Carlton has two different aircraft he flies in airshows, a SubSonex Microjet and a jet-powered sailplane. His bright yellow microjet was what organizers of the April airshow asked for, and that's what he brought. It can reach 300 mph, but on a test run for the high-speed pass Aug. 31, it was really bumpy, so he decided to keep it at 250 mph.
Jets don't normally do tailsliders, but this one does. In this maneuver, the pilot puts the jet into a steep ascent then allows the aircraft to fall back on its tail.
"A lot of jets can't do that because they can't have the airflow interrupted into the front of the engine. But this jet has a centrifugal compressor, and so it's pretty much impervious to airflow interruption problems," Carlton explained.
Other stunts he performed for the spectators included loops, rolls and Cuban eights.
"I do a big horizontal eight that's kind of fun, lays a lot of smoke down to get the show started," Carlton said.
He's been flying the microjet about five years.
"It handles just like it looks. It's sporty-handling, a very nice-handling aircraft," Carlton said.
The questions he gets from people are never-ending: "How high does it go? How fast does it go? How much thrust does the engine produce?"
The little engine weighs 40 pounds, and produces 250 pounds of thrust.
"They have taken this engine up to 38,000 feet. The factory has, I haven't had it that high. I like to cruise. If I'm going cross-country, I cruise at about 17,000 feet. That's a good, comfortable altitude to get the most range out of the airplane. Cruising speed would be about 230 mph," he said.
Fans of the M*A*S*H movie and TV series were excited to see a helicopter like the one from the show, among the static displays outside. Actually, it was a Hiller UH-12C built in 1955 in Palo Alto, Calif., that went directly to the Army.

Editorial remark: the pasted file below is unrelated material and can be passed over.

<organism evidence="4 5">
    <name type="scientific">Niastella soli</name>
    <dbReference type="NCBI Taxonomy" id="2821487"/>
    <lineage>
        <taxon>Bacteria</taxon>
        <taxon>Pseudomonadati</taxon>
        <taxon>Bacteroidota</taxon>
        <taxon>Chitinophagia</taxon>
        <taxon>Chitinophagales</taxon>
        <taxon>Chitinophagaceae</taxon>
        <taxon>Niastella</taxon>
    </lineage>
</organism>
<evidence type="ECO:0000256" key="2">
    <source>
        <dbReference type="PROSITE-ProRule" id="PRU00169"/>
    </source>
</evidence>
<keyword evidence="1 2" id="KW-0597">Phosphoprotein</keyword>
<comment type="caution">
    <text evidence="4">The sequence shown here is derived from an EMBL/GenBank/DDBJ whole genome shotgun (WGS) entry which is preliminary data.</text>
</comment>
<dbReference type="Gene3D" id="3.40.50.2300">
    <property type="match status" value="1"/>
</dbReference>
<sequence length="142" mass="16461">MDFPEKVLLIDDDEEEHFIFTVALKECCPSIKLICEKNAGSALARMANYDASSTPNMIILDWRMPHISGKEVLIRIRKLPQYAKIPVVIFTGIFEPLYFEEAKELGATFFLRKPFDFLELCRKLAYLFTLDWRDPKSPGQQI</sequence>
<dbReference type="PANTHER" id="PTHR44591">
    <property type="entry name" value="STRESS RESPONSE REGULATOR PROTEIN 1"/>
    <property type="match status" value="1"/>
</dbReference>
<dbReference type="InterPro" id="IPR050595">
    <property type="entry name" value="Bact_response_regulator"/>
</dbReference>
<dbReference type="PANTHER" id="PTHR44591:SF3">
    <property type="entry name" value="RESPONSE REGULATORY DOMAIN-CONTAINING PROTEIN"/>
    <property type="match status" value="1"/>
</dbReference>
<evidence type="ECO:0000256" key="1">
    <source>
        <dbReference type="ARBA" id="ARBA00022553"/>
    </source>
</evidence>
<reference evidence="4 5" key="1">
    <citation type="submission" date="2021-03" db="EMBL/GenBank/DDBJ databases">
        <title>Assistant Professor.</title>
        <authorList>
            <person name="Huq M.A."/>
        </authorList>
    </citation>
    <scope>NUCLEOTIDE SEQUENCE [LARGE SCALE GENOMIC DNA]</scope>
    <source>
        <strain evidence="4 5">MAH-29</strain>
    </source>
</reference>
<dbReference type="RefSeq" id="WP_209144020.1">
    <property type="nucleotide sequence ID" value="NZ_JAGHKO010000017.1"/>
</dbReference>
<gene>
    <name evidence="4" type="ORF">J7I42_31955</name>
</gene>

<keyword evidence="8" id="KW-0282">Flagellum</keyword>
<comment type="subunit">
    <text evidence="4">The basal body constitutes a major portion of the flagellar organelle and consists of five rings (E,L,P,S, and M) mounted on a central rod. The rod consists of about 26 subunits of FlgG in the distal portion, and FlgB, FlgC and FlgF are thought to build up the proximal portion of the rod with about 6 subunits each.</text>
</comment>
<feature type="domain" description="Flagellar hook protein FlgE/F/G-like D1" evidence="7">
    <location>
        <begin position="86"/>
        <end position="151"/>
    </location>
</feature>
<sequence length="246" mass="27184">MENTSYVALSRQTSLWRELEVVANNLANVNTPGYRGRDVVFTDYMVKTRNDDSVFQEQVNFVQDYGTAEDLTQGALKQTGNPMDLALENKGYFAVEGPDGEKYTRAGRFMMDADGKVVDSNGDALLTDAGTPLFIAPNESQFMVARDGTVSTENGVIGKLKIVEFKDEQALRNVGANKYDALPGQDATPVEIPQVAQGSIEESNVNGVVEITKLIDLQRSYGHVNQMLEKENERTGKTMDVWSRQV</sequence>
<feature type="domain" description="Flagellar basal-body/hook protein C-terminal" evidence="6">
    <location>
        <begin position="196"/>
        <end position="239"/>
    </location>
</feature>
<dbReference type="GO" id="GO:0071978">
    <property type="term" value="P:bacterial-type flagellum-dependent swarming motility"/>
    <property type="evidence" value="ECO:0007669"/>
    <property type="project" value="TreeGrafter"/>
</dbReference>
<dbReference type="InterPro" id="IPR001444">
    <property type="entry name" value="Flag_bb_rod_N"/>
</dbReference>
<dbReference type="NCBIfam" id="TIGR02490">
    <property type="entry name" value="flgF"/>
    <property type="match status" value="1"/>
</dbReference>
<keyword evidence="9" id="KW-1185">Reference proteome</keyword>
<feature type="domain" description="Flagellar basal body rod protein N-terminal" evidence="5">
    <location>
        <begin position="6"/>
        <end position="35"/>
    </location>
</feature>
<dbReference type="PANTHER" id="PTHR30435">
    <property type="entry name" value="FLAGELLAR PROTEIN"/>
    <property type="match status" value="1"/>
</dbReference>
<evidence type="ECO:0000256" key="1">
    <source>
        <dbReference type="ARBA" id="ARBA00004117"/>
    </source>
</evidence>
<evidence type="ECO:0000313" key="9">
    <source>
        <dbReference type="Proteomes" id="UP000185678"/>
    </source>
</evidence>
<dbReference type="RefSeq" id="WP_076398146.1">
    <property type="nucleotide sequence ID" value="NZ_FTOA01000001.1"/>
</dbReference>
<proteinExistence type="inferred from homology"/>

Owner Tim Tyler of Owasso, Okla., said he doesn't know anything of its Army history, as no one has found any documentation on it. Supposedly, these were used as scout helicopters in Vietnam.
"We do know that it was surplused out, probably in '76, and then it sat derelict for 42 years. I found it down in Florida, and I bought it as a derelict," he said.
It was at a heliport within sight of The Ringling museum in Sarasota, Fla. What caught his eye was that it still had its original military metal checklist, the only one he's ever seen. He bought it six years ago and brought it back.
"It's been under restoration for six years. We just finished it. We don't even have the Federal Aviation Administration registration for it," Tyler said. "Everything in it is new. The engine's overhauled, transmission, all of the glass is new. We bought it because it had never been restored. It was still in its original military colors and configuration."
Tyler's next-door neighbor, Craig Cooper, car-pooled to the airshow with him and whiled away his time polishing the glass bubble surrounding the cockpit.
2nd Lt. Chase Conner came to the show with his wife, Ashley, and their two sons, 7-month-old Sonny and Kendrick, 2. As a field artillery officer with the Pocatello-based 1st Battalion, 148th Field Artillery, 116th Cavalry Brigade, Idaho Army National Guard, he's attending Field Artillery Basic Officer Leader Course at Fort Sill.
They were fortunate enough to be here with Henry Post Army Airfield's centennial airshow rolled around, and it couldn't have made their toddler happier.
"He loves it. He's infatuated with anything that flies," said Kendrick's father, predicting that the airshow would definitely be his son's favorite part of the day.
"We have no problems taking any trips with him and getting on the airplanes because he just loves it," said his mother.